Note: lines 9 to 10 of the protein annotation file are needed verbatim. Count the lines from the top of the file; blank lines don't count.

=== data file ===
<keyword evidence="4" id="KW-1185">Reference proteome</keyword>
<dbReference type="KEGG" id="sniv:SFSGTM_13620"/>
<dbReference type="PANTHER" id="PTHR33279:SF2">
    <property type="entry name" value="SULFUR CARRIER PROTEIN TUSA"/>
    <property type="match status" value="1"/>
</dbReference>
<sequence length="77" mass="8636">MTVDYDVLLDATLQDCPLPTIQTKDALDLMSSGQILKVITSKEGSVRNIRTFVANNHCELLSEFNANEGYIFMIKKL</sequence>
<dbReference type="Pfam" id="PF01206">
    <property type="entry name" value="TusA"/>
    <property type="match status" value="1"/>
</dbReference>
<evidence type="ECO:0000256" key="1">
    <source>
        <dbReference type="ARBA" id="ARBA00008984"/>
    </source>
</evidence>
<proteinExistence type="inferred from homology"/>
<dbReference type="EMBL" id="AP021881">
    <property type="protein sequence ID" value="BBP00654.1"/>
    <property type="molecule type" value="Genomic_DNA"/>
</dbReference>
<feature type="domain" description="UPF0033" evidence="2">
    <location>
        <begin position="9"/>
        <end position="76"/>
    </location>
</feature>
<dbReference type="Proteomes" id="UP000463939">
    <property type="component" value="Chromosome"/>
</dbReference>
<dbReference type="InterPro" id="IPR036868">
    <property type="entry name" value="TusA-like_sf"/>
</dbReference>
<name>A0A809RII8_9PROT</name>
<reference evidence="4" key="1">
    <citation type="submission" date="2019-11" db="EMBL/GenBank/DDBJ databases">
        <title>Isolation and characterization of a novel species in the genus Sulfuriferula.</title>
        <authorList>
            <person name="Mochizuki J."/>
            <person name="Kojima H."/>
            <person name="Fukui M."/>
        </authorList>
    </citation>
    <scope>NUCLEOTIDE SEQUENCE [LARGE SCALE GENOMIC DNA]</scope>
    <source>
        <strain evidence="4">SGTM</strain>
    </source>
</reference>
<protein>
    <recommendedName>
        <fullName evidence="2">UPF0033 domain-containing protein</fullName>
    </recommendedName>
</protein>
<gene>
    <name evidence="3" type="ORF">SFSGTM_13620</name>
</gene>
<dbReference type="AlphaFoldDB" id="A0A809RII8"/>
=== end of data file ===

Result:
    <property type="entry name" value="TusA"/>
    <property type="match status" value="1"/>